Exemestane Following Tamoxifen Reduces Breast Cancer Recurrences and Prolongs Survival
Longer follow-up data from a large international phase III trial of postmenopausal women with breast cancer who switched to the drug exemestane (Aromasin®) after several years on tamoxifen confirm a delay in disease progression and also show a survival advantage, compared to women who stayed on tamoxifen.
American Society of Clinical Oncology annual meeting, Atlanta, Georgia, June 3, 2006 (see the meeting abstract).
Following surgery for breast cancer, women whose tumors grow in response to the hormone estrogen usually take the anti-estrogen drug tamoxifen for five years to reduce their risk that the disease will recur. However, tamoxifen does not prevent all recurrences, and breast cancer cells can become resistant to this drug. In addition, tamoxifen increases a woman's risk for endometrial cancer, blood clots, and stroke.
Tamoxifen and exemestane both block the growth of breast tumors that respond to estrogen, but the two drugs work in different ways. Tamoxifen interferes with the ability of breast cancer cells to use estrogen for growth, whereas exemestane interferes with the body's ability to make estrogen.
Exemestane inactivates the enzyme aromatase, which the body uses to make estrogen. Before menopause, most estrogen is produced in the ovaries, which contain more aromatase than exemestane can block. After menopause, however, the ovaries are no longer a major source of estrogen, and exemestane is able to block estrogen production by other tissues. Therefore, exemestane and other so-called aromatase inhibitors (AIs) are effective only in postmenopausal women.
Early findings from several large international trials have suggested that cancer is less likely to recur in women who take an AI after five years of tamoxifen or switch to an AI after a shorter period on tamoxifen. These studies involved AIs other than exemestane - specifically, anastrozole (Arimidex®) and letrozole (Femara®). Unlike tamoxifen, AIs do not increase the risk of endometrial cancer, blood clots, or stroke.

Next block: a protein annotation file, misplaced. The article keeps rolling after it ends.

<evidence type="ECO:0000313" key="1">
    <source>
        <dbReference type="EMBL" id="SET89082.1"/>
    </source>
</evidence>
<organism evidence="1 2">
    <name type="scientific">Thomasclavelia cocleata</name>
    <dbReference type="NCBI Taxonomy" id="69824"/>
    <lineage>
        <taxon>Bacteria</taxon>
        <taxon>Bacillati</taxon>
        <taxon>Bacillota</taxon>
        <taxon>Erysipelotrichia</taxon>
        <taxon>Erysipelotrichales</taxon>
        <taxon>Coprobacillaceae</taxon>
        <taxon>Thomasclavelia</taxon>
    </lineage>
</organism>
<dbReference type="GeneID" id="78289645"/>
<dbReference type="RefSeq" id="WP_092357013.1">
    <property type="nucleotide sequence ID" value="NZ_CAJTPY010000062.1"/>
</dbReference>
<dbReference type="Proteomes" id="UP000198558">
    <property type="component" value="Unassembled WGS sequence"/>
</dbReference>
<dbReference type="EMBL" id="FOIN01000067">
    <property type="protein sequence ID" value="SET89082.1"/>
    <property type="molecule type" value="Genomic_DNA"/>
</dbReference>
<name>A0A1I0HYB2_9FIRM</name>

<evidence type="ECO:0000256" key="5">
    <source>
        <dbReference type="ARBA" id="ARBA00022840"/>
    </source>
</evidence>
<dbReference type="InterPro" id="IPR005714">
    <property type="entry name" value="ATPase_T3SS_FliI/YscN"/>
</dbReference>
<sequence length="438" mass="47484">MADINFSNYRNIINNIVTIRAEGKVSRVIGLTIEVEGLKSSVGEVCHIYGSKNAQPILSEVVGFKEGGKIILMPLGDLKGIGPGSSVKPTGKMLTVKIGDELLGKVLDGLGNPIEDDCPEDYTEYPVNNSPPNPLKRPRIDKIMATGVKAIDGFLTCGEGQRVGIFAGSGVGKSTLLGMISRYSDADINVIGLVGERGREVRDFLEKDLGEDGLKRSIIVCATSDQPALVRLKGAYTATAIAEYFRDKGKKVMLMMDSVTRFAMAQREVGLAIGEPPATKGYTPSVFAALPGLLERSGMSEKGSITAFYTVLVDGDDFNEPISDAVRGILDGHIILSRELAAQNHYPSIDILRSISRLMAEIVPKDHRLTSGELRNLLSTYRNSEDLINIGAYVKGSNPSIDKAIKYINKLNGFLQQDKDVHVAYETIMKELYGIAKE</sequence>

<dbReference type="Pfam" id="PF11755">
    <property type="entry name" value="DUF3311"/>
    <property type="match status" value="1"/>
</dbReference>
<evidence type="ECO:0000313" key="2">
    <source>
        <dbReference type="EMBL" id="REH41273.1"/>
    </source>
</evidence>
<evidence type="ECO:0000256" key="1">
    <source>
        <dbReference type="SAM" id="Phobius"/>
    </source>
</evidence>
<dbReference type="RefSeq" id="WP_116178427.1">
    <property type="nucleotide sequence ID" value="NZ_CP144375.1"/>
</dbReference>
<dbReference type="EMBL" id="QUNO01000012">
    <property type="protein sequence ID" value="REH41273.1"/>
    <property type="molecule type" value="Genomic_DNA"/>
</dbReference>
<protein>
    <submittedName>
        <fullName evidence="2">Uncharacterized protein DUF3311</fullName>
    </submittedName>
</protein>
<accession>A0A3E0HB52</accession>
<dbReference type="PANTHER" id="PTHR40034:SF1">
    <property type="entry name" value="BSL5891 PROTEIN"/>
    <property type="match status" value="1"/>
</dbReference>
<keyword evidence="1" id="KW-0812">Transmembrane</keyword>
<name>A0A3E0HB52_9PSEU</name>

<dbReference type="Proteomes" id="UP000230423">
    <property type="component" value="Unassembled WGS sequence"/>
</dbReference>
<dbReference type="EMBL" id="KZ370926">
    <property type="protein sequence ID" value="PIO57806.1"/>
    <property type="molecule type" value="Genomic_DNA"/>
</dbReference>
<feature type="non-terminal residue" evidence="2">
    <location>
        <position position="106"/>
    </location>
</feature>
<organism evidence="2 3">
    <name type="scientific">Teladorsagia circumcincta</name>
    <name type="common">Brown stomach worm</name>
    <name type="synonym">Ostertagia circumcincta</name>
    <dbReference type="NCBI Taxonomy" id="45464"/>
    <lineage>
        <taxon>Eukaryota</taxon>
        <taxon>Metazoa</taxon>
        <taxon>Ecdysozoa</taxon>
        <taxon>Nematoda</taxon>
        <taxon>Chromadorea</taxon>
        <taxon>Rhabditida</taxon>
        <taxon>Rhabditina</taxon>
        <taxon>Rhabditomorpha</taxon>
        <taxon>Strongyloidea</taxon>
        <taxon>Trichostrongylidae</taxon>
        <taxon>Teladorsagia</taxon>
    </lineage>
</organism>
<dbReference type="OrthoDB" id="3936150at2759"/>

Beginning in 1998, 4,724 postmenopausal women from 37 countries were enrolled in the study. All had been treated for early breast cancer, had been on tamoxifen for two or three years in hopes of preventing a recurrence, and were currently free of cancer. Upon entry to the trial, the participants were randomly assigned to one of two groups. One group (2,352 participants) switched to exemestane and took it for an additional two or three years, for a total of five years of treatment. The other group (2,372) stayed on tamoxifen to complete five years of treatment.
The trial's principal investigator was Raoul Charles Coombes, M.D., Ph.D., of Imperial College in London, England.
Preliminary results from the trial were published in the March 11, 2004, issue of the New England Journal of Medicine (see the journal abstract), after the participants had been followed for about two and a half years. While this was long enough to show with statistical certainty that women switching to exemestane saw a greater delay in disease recurrence, it wasn’t long enough to know whether the exemestane group actually lived longer.
The updated results presented at the 2006 ASCO meeting provided longer follow-up data.